# DataService data storage

I have a DataService, which should talk to the server and store vars (for complicated calls, for example).

Last time, I ended up with this approach (for the example, I'm working with a list):

• GetList() - returns cached data (just a property)
• SetList() - sets a property

• ReadList() - read data from file from IsoStorage

• WriteList() - write data to file

• PullList() - pull data from the server

• PushList() - push data to the server

NB: I'm using my old IsoStorage approach (IsoSettingsManager).

Now, after some time, I understood that I can merge first two stages: caching and writing to IsoStorage. Now I'm thinking of something like

    private int? deliveryId = null;
public int DeliveryId
{
get { return deliveryId ?? IsoSettingsManager.GetProperty<int>("DeliveryId"); }
set { deliveryId = value; IsoSettingsManager.SetProperty("DeliveryId", value); }
}


Where setting property is

public static void SetProperty(string propertyName, object content)
{
if (System.ComponentModel.DesignerProperties.IsInDesignTool)
return;

if (content == null)
RemoveProperty(propertyName); // if (isoSettings.Contains(propertyName)) isoSettings.Remove(propertyName);

isoSettings[propertyName] = content;
isoSettings.Save();
}


What do you think about it?

First thing that comes to my mind is to make SetProperty to return the setted value so I'd be able to use it like

public int DeliveryId
{
set { deliveryId = IsoSettingsManager.SetProperty("DeliveryId", value); }
***


unsetting DeliveryId = null; is not working for ints (fair enough), and I couldn't yet find how to push/pull them effectively.

Style

It won't hurt you and makes your code less error prone, if you would use braces {} also for single if statements.

Commented code (// if (isoSettings.Contains(propertyName)) isoSettings.Remove(propertyName);) should be removed completely. You should instead use a code versioning system like svn or git.

Update based on the comments below
It is not about a comment but about commented out code which is just dead code. What value has dead code ? Does it make your live code more readable or does it make your live code easier to understand ? No, it is quite the opposite.

Asume the following

public static void SetProperty(string propertyName, object content)
{
//if (System.ComponentModel.DesignerProperties.IsInDesignTool)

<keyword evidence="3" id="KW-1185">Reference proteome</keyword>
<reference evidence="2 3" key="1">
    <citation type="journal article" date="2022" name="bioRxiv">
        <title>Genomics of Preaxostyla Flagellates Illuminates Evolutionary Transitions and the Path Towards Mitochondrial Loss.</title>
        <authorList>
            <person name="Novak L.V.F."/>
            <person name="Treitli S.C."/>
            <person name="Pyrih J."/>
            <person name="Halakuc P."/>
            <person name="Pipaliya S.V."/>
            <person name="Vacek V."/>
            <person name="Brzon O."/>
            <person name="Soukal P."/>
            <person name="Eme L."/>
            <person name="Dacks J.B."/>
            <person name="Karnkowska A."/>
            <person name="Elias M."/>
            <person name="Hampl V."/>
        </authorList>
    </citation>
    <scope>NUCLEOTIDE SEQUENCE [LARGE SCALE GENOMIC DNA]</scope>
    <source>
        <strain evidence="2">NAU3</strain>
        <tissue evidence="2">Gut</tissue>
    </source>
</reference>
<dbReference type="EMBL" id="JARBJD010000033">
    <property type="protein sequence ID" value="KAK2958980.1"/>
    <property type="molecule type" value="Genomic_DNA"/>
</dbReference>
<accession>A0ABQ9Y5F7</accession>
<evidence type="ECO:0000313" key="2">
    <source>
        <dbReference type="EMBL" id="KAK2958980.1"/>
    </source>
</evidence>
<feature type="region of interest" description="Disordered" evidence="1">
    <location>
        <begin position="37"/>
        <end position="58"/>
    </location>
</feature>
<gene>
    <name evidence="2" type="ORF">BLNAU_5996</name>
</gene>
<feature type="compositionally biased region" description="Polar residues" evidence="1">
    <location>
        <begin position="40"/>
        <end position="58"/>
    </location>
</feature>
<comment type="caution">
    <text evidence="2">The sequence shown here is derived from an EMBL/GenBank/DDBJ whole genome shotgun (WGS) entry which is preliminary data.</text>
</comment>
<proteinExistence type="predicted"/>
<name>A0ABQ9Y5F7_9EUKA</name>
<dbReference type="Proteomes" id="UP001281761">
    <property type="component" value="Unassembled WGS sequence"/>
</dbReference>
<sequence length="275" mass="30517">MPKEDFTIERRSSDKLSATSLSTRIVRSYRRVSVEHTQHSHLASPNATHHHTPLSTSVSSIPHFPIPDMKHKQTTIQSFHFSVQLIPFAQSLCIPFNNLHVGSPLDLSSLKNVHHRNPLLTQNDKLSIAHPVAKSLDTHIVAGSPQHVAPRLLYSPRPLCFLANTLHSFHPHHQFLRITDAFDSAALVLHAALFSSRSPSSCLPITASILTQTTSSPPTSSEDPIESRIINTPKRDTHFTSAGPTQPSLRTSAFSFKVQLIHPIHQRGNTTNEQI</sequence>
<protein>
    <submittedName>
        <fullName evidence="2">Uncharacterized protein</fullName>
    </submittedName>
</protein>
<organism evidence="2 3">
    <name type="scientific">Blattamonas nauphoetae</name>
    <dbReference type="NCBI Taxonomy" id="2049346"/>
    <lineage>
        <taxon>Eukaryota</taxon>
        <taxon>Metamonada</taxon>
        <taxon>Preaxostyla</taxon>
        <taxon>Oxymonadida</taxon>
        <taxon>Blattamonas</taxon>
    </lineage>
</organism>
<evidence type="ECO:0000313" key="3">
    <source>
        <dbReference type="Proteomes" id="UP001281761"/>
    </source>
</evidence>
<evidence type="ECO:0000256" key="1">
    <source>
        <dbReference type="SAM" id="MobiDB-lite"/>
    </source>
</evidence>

//    return;

//if (content == null)
RemoveProperty(propertyName); // if (isoSettings.Contains(propertyName)) isoSettings.Remove(propertyName);

isoSettings[propertyName] = content;
isoSettings.Save();
}


this is quite hard to read and understatnd by Mr.Maintainer.

public static void SetProperty(string propertyName, object content)
{
RemoveProperty(propertyName);

isoSettings[propertyName] = content;
isoSettings.Save();
}


is much better to understand.

If you check something into svn/git you always should add a descriptive message to the commit.

SetProperty() method

if (content == null)
RemoveProperty(propertyName); // if (isoSettings.Contains(propertyName)) isoSettings.Remove(propertyName);

isoSettings[propertyName] = content;
isoSettings.Save();


this does not make sense to me. If content==null you first remove the property, and then you add it. Next time passing null you just do the same.

You should consider returning after you have removed the property. There is no need to save the setting.

SetProperty() returning setted value

This is in my opinion a bad idea for a method which seems to be like a property setter. A property setter should only set a properties value.

• First of all, thanks for an answer. I thought it would stay unanswered for ages. Style - i think, the most important part of the style is : it should be the same everywhere. I prefer to skip {} for a single 'if' and i think its fine while i'm using it everywhere. I also read some articles about using svn instead of comments, but i real life, i never user that. Its much faster to read a comment than to search svn for a old version of file. Can you please share more experience on this field, if it works fine for you? And your notes about SetProperty() makes total sense, thanks. – Vitalii Vasylenko Nov 4 '14 at 9:24